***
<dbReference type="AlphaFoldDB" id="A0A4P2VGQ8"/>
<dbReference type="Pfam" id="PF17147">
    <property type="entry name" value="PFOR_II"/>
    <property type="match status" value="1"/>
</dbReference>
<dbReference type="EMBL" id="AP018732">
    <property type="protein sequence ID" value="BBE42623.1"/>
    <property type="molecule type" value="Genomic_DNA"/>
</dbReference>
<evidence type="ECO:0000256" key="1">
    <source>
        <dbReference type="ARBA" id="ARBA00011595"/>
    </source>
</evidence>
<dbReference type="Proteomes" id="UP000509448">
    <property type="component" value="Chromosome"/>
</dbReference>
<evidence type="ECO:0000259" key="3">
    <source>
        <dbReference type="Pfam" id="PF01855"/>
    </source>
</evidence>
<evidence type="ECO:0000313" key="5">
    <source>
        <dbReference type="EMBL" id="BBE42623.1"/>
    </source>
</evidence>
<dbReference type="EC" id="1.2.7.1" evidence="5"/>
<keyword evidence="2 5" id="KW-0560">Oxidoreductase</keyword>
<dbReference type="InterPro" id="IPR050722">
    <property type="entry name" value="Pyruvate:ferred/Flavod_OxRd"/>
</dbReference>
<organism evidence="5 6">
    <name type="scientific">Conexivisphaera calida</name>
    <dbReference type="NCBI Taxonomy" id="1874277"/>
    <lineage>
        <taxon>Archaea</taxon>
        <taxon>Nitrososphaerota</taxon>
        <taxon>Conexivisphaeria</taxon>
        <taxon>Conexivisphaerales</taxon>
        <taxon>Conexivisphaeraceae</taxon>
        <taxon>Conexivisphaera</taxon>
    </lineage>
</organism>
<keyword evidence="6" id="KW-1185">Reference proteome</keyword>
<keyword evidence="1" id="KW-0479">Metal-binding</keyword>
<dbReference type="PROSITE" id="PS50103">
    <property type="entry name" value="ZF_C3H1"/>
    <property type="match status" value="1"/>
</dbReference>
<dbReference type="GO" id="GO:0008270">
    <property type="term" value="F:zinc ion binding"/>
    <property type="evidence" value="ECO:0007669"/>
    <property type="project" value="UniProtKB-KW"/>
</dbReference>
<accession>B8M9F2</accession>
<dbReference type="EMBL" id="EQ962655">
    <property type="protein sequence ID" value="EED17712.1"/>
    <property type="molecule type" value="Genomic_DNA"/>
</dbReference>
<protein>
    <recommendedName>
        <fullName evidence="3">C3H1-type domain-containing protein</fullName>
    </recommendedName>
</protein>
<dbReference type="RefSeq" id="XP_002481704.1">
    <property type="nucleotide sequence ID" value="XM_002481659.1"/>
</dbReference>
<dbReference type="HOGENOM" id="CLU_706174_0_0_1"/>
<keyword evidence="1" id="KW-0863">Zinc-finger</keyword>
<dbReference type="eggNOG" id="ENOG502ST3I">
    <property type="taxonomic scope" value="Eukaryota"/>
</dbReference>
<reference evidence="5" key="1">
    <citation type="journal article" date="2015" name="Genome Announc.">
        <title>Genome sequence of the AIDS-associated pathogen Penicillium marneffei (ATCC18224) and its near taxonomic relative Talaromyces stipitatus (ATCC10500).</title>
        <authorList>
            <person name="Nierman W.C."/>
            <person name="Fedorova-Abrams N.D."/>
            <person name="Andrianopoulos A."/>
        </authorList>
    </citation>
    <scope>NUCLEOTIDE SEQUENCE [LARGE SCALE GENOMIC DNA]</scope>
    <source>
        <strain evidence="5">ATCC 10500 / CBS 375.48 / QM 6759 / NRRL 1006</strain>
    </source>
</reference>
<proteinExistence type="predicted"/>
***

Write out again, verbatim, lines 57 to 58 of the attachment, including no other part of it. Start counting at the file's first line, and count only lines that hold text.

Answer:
<dbReference type="EMBL" id="EQ962655">
    <property type="protein sequence ID" value="EED17712.1"/>